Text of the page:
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FDA moves to regulate e-cigarettes

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MIAMI, FL - FEBRUARY 20:  Julia Boyle enjoys an electronic cigarette at the Vapor Shark store on February 20, 2014 in Miami, Florida. As the popularity of E- cigarettes continue to grow, leading U.S. tobacco companies such as Altria Group Inc. the maker of Marlboro cigarettes are annoucing plans to launch their own e-cigarettes as they start to pose a small but growing competitive threat to traditional smokes.  (Photo by Joe Raedle/Getty Images)
Joe Raedle/Getty Images
MIAMI, FL - FEBRUARY 20: Julia Boyle enjoys an electronic cigarette at the Vapor Shark store on February 20, 2014 in Miami, Florida. As the popularity of E- cigarettes continue to grow, leading U.S. tobacco companies such as Altria Group Inc. the maker of Marlboro cigarettes are annoucing plans to launch their own e-cigarettes as they start to pose a small but growing competitive threat to traditional smokes. (Photo by Joe Raedle/Getty Images)

The Food and Drug Administration FDA wants to impose regulation on electronic cigarettes, including an eventual ban on sales to anyone under age 18. Megan McArdle covers the industry for Bloomberg View and she joins the show with more.

The Food and Drug Administration proposed a new rule today regarding the regulation of e-cigarettes. Under the new rule, the FDA would mandate the following.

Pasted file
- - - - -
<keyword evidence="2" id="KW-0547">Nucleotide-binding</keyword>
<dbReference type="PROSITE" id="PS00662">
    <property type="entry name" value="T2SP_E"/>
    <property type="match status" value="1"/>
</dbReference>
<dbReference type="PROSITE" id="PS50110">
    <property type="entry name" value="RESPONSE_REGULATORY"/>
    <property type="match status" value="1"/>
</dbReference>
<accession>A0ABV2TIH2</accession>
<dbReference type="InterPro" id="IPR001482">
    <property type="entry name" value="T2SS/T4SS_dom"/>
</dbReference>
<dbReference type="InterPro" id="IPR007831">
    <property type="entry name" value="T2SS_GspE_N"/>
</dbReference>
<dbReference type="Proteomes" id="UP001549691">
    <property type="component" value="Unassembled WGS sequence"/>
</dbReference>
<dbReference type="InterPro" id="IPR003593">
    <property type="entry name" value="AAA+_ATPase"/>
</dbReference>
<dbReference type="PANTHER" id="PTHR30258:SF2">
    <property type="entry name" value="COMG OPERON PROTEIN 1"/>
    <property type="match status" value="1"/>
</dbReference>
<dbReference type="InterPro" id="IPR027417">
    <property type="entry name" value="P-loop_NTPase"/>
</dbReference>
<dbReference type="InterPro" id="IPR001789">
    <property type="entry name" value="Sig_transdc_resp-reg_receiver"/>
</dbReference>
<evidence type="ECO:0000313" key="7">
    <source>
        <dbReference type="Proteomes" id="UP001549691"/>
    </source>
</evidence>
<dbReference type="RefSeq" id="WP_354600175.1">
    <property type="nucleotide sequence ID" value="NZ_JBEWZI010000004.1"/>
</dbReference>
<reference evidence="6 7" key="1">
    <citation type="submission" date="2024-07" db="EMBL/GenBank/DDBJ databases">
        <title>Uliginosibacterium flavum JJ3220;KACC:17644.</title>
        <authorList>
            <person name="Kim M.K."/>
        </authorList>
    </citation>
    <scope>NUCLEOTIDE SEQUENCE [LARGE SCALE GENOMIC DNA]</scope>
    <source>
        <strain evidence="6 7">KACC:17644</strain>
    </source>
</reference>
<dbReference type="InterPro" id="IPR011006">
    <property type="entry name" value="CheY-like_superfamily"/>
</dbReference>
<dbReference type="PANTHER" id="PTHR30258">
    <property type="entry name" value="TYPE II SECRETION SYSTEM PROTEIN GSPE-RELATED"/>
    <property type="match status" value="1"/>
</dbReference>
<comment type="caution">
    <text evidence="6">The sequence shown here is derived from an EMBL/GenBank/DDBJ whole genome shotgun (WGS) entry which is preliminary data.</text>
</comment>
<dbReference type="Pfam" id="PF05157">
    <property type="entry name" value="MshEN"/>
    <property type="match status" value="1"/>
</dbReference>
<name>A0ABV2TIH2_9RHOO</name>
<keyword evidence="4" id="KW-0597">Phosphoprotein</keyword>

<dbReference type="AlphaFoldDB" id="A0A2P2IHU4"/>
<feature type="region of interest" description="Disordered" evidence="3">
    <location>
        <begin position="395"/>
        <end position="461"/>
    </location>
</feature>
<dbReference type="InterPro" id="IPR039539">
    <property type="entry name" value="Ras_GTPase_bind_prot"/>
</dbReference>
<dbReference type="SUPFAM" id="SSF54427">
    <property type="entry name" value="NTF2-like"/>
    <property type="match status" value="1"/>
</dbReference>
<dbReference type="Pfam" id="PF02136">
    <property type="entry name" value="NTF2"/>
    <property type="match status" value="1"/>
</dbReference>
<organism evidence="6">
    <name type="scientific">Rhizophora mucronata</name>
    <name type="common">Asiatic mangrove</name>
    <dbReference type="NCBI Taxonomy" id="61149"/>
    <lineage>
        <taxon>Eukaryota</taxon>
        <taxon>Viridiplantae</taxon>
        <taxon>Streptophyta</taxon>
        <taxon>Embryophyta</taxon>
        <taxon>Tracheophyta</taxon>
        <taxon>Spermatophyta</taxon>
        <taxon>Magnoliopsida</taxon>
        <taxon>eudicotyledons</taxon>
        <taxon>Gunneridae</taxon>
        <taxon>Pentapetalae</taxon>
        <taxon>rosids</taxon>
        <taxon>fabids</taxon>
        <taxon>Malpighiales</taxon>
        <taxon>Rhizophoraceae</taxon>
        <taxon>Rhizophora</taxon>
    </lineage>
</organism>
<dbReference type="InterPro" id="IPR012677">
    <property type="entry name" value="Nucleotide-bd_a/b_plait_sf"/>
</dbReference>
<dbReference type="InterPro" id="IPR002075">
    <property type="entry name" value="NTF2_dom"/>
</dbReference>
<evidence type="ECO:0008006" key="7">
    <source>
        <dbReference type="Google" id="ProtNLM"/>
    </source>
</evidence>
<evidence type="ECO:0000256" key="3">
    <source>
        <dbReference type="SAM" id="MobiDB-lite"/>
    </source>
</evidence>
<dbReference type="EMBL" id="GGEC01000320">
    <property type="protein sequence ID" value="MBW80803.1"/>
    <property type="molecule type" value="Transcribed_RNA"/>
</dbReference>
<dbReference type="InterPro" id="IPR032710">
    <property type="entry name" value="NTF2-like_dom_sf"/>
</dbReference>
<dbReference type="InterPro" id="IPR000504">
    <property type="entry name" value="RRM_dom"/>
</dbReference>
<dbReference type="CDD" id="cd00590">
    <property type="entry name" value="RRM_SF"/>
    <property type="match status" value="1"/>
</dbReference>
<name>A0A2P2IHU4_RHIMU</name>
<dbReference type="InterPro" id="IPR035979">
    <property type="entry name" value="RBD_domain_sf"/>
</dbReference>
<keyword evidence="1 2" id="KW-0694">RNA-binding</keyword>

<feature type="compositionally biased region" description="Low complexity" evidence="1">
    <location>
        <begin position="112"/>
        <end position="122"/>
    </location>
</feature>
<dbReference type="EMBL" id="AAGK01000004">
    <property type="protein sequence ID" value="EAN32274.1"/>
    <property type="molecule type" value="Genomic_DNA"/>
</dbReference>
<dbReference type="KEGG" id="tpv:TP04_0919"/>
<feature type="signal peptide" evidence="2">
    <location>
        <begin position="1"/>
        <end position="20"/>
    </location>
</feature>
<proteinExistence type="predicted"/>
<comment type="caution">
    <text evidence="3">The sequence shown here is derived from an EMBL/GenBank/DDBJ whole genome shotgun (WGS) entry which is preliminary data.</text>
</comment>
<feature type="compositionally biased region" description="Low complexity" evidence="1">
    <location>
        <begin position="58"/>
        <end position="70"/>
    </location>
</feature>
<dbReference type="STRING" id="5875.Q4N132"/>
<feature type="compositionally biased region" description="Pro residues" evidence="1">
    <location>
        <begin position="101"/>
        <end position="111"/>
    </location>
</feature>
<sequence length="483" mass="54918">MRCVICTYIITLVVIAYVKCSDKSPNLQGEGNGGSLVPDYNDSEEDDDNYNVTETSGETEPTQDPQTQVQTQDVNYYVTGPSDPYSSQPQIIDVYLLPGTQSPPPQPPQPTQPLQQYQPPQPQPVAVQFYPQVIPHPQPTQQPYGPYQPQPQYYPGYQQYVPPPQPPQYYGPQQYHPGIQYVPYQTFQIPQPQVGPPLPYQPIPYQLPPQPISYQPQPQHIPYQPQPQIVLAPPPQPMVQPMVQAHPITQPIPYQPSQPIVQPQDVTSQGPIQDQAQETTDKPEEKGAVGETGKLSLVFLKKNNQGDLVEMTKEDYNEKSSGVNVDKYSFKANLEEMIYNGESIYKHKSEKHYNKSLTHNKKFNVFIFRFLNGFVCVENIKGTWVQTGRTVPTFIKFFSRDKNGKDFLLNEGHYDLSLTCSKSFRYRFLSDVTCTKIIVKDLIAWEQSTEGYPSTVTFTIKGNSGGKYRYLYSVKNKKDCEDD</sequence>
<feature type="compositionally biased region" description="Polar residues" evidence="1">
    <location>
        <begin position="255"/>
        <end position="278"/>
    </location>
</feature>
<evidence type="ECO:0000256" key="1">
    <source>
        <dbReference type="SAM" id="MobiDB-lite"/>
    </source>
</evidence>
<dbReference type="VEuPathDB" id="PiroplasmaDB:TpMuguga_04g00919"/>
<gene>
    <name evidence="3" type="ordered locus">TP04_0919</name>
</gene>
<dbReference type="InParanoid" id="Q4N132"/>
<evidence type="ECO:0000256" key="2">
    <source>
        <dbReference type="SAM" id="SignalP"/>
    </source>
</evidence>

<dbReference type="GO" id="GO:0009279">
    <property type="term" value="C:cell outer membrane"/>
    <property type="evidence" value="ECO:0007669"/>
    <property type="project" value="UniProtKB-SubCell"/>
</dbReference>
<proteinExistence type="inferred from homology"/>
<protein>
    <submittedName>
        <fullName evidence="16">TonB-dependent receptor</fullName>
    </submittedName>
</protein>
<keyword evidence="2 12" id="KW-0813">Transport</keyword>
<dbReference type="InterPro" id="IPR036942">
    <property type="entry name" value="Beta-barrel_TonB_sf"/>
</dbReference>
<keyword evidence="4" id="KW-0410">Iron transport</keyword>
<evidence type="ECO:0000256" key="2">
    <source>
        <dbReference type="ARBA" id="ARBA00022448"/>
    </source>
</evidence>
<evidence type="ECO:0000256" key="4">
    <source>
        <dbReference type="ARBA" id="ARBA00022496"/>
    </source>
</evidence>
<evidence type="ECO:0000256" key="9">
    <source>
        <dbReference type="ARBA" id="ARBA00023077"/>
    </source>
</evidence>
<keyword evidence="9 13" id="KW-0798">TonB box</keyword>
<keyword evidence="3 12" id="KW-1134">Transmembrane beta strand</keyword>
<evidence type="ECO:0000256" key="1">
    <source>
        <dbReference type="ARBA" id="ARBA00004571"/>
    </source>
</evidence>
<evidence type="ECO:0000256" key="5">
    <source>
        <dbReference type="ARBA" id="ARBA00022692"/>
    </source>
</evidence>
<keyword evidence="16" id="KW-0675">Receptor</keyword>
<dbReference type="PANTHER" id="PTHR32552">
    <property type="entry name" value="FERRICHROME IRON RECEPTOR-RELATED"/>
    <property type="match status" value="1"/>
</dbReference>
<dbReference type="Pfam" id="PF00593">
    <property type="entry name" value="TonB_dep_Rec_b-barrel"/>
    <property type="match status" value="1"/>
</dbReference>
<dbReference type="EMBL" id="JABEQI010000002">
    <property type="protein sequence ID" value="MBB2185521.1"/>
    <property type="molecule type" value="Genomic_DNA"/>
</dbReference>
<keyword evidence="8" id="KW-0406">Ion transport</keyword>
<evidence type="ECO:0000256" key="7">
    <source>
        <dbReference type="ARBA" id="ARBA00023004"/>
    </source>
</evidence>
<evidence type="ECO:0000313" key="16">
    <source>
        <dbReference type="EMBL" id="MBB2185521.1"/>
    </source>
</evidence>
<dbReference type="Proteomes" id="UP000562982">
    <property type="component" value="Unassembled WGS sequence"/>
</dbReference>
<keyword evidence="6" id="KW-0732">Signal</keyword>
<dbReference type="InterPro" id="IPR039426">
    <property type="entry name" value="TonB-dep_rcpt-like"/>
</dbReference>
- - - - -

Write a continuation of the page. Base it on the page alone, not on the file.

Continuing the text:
• Register with the FDA and report product and ingredient listings;
  • Only market new tobacco products after FDA review;
  • Only make direct and implied claims of reduced risk if the FDA confirms that scientific evidence supports the claim and that marketing the product will benefit public health as a whole; and
  • Not distribute free samples.


In addition, under the proposed rule, the following provisions would apply to newly “deemed” tobacco products:

  • Minimum age and identification restrictions to prevent sales to underage youth;
  • Requirements to include health warnings; and
  • Prohibition of vending machine sales, unless in a facility that never admits youth.

Whether this will actually go into effect or not is up in the air. The rule is now open for public comment for 75 days, so things could possibly change.

Megan McArdle covers the industry for Bloomberg View and she joins the show with more.  

RELATED: LA's e-cigarette ban: What you need to know

This is not the first time the FDA has taken up the issue of e-cigarettes and it certainly won't be the last, but what authority does the Food and Drug Administration have when it comes to regulating these products? For more on that, we turn to Jessica Levinson professor of law at Loyola University. 

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